Which Flowers Go in a Formal English Garden?

English gardens have a long and varied history, from casually maintained, park-like settings to the anything-goes cottage garden style, with nearly everything in between. The formal style of English gardens features geometric beds bordered with well-manicured hedges, formal rose garden beds and vast perennial borders. They feature straight pathways, symmetrical layout of the growing beds, and evoke a feeling of well-ordered and well-manicured plants virtually any day of the growing season.

Boxwood

Traditionally used to delineate the edges of growing beds in a formal garden, boxwood (Buxus sempervirens) is a vigorously growing shrub that thrives when pruned to shape. It is a broad-leafed evergreen that can grow 15 to 20 feet high but can be maintained at much shorter heights with frequent pruning. Boxwood prefers moist soil that is kept cool with a mulch. The use of mulch around the roots of boxwood also is important because it is shallow-rooted and cultivation to remove weeds can damage its roots. Mulch will keep weeds in check without the need to cultivate. Boxwood grows best in full sun or partial shade, although it needs protection from winter sun to avoid sunscald. Boxwood also can be desiccated by harsh winter winds; plant in a protected location.

Roses

No formal English garden is complete without roses (Rosa spp.). Plant whatever varieties of roses you prefer, whether they are the showy hybrid teas, the hardy shrubs, the fragrant damasks or one of the many old-fashioned varieties. Feature garden beds of roses or interplant them among other flowers and plants. Plant roses in full sun in rich, fertile soil that retains moisture well without accumulating standing water after a rain.

Vines and Climbers

Plant vines in your formal English garden, whether they are flowering vines or those with interesting foliage. Climbing roses are the obvious first choice for flowering vines in an English garden. Roses should be grown in full sun in your most fertile soil. Don't overlook other climbers such as clematis (Clematis spp.) or flowering honeysuckle (Lonicera periclymenum spp.). Clematis is a woody flowering vine that grows well in partial shade. It is not fussy about its soil, although it should be well-drained. Honeysuckle is a vigorous grower that is happy in full sun or partial shade in any type of well-drained soil. True English ivy of any variety (Hedera helix spp.) or even a climbing broadleaf evergreen such as wintercreeper (Euonymus fortunei spp.) are ideal non-blooming vines as choices for inclusion in a formal English garden. English ivy prefers soil that is slightly sandy and will grow equally well in full sun or partial shade. Wintercreeper also grows well in partial shade and prefers soil that is slightly acidic.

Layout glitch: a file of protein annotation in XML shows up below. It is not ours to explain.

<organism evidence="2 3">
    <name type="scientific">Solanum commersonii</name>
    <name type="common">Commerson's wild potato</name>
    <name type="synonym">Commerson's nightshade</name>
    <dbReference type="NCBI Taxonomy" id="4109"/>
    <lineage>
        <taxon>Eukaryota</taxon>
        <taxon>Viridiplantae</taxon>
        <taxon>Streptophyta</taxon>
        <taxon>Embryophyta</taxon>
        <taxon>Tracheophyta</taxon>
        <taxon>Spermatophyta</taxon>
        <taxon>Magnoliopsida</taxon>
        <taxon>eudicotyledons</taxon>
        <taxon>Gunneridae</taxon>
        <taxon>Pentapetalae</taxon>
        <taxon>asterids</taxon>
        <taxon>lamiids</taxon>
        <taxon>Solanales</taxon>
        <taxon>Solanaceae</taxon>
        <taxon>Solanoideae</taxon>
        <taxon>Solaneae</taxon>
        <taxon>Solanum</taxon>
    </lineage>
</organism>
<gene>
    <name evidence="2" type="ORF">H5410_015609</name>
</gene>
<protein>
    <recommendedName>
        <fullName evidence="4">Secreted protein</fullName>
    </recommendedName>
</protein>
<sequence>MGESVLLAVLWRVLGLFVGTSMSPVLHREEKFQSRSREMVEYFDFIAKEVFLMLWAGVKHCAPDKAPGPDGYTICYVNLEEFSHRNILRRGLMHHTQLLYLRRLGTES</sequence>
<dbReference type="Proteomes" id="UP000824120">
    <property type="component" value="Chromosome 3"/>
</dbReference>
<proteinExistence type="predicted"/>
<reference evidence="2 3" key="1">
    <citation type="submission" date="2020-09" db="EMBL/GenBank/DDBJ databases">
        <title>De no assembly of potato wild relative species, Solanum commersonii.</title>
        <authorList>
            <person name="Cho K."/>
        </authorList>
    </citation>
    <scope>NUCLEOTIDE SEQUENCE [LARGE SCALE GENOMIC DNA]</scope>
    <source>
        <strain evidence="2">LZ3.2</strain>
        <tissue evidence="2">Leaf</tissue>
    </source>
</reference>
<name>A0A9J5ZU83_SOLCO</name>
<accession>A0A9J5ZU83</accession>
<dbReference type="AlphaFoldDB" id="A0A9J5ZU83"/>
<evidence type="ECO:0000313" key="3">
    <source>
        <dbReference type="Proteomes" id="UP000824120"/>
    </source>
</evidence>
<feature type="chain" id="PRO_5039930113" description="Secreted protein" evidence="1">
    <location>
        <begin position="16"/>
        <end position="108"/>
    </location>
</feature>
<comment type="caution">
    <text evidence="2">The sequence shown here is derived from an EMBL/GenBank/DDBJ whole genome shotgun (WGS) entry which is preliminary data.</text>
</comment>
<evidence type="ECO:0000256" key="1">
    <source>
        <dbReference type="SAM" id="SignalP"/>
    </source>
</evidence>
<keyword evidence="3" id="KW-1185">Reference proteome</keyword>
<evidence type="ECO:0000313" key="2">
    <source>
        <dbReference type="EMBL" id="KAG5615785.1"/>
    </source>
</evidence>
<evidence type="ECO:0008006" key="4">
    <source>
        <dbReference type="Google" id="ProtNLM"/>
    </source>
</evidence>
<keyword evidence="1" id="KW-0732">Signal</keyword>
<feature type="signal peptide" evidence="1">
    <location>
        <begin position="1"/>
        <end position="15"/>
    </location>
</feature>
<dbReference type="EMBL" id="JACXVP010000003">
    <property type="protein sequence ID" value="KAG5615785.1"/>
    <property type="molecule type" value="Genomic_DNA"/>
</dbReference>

Perennial Flowers and Herbs

The flowering perennial border was popularized in English gardens by the Victorians and they filled it with flowering perennials and herbs of all types, including peonies, daisies, lavender, tansy, poppies, iris, delphiniums, dianthus and chrysanthemums. Interplant these flowering perennials with roses, flowering shrubs, spring-flowering bulbs or even small fruit trees. Perennial borders should be sited in an area with full sun and fertile, well-drained soil. Many flowering perennials need to be dug up and divided every three to four years or they eventually grow too large for their garden beds and begin to produce fewer flowers.

Keywords: flowers in a formal English garden, plant flowers in a English garden, formal English gardens

About this Author

Sharon Sweeny has a college degree in general studies and worked as an administrative and legal assistant for 20 years before becoming a freelance writer in 2008. She specializes in writing about home improvement, self-sufficient lifestyles and gardening.